by Stephen King
Twins. Good twins. Evil twins. Identical twins. Missing twins. The many novelistic permutations presented by this particular accident of birth are so tempting that sooner or later even the most inventive writers cannot help but succumb to the lure of this surefire plot developer. So we shouldn’t hold it against King that his 23rd novel makes use of the hoary device. After all, these are twins with a twist.
As in many of King’s books, the central character of The Dark Half is a novelist. As Thad Beaumont, he writes critically acclaimed, serious novels nobody reads. As George Stark, he churns out grisly best-sellers about a vicious killer. Stark, of course, is just a pen name—or is it? This doubt is established in an attention-grabbing prologue, which details an unusual brain operation performed on 11-year-old Thad Beaumont.
The body of the book starts promisingly as well—how could it not, considering the fact that the opening chapter is all about an article in…PEOPLE magazine. The story describes Beaumont’s blissful domestic life with his wife and twin babies and also tells of Beaumont’s decision to “kill off’ the successful but surly Stark. Before long, people who have done something to incur the wrath of Stark begin to meet violent ends. Beaumont is the prime suspect since his fingerprints are all over the first victim’s van, but the writer has an airtight alibi. As the body count rises, the evidence would seem to indicate that Stark, Beaumont’s alter ego, is responsible for these murders. How can this be? It’s a long journey from pseudonym to psychopath.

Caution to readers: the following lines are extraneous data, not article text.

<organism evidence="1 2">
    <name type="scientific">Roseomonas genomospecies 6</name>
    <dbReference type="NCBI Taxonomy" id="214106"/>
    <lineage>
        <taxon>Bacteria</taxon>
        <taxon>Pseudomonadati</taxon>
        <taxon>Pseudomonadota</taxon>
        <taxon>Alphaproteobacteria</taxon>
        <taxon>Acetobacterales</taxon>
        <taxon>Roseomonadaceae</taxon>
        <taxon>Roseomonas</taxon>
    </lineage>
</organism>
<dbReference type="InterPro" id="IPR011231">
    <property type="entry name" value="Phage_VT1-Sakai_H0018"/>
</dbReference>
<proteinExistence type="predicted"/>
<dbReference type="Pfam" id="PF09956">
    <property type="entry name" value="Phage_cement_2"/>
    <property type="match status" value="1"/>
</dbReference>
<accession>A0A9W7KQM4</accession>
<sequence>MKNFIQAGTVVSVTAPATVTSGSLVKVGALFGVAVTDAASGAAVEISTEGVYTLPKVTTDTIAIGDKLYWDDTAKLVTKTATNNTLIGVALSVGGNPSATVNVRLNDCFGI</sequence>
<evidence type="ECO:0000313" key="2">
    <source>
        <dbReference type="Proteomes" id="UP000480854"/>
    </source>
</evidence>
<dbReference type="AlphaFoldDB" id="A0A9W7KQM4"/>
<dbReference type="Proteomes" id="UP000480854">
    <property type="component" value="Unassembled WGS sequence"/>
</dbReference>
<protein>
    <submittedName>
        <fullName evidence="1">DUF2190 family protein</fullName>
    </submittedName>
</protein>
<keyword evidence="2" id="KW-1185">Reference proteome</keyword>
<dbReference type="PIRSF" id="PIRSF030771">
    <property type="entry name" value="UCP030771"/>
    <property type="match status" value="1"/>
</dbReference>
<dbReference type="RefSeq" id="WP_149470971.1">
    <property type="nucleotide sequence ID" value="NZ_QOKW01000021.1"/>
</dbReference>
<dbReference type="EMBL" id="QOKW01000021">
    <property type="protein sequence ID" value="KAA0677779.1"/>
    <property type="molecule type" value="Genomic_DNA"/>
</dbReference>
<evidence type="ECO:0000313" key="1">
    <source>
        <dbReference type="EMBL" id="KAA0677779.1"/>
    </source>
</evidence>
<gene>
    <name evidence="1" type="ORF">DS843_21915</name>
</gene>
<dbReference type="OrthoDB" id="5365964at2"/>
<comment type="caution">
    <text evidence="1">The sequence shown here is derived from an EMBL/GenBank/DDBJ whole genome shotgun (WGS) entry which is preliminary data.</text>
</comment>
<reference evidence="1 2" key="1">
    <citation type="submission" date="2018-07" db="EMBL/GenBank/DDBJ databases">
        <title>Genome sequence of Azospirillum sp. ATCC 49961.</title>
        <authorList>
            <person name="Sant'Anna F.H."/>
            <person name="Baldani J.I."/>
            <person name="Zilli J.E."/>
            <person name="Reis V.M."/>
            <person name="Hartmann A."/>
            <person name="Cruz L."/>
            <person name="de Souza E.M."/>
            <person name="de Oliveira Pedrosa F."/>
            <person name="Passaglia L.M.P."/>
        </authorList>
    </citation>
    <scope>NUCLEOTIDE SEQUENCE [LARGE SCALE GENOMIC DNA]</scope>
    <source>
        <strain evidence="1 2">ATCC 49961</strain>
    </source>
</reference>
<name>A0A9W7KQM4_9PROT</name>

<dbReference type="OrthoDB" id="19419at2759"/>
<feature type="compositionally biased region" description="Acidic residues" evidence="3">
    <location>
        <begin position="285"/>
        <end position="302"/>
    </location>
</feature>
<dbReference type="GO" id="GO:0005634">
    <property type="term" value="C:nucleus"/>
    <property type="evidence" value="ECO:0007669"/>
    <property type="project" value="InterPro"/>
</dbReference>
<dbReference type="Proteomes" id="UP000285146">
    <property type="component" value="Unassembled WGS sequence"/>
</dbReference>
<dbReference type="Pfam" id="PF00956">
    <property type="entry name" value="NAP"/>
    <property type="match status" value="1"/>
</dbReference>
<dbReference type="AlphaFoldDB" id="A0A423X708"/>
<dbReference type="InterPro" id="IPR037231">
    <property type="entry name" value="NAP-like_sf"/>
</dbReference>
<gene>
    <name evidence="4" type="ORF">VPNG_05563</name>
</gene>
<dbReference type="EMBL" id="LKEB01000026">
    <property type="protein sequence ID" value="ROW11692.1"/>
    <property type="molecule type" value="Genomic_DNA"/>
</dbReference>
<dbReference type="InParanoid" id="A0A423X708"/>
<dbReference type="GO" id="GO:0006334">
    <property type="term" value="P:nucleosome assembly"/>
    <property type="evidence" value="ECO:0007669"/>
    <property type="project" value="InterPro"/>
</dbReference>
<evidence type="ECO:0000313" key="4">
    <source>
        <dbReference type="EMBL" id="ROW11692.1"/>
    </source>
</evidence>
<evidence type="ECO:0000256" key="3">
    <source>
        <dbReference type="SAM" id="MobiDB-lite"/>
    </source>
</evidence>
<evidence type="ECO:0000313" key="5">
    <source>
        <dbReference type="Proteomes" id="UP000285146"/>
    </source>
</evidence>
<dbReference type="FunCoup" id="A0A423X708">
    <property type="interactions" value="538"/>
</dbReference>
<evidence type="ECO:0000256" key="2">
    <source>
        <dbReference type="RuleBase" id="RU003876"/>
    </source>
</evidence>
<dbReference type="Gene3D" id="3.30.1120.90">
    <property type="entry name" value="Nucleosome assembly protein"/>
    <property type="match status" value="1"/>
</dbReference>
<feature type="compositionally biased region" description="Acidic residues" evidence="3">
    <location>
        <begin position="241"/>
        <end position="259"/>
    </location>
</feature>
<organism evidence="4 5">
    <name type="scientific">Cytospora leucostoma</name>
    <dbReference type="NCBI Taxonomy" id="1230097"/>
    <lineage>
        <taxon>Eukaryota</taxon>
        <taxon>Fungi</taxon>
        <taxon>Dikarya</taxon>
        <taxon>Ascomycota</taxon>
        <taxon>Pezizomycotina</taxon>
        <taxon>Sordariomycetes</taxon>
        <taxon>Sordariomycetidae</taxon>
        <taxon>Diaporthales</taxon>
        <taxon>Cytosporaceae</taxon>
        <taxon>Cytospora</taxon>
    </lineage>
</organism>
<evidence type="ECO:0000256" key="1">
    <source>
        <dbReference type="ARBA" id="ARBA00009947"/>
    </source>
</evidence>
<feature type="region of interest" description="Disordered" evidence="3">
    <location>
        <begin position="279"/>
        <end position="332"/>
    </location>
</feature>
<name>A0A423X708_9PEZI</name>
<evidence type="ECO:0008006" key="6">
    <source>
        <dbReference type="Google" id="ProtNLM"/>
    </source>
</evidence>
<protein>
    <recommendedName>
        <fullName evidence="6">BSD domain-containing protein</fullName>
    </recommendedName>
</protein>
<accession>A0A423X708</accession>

King himself wrote five novels under the name of Richard Bachman. They sold only moderately well until 1984’s Thinner, which made it to the top of the bestseller list when the author’s real identity was revealed. In a coy note that introduces The Dark Half, King writes, “I’m indebted to the late Richard Bachman for his help and inspiration. This novel could not have been written without him.” In other words, this book is nothing more than an extended in-joke.
The joke begins to wear thin as the narrative careers further and further away from reality. The Dark Half also contains some of the grisliest deaths and most gruesomely descriptive writing in the King oeuvre. For example: “The skin of her face was cracking like a Ming vase. Her glazed eyes suddenly exploded. Noxious green jelly, sickeningly warm, spurted up into his face.” Yecch!
This novel starts well but soon disintegrates into a bloody miasma of implausibility. Call it The Dark Three-Quarters. (Viking, $21.95)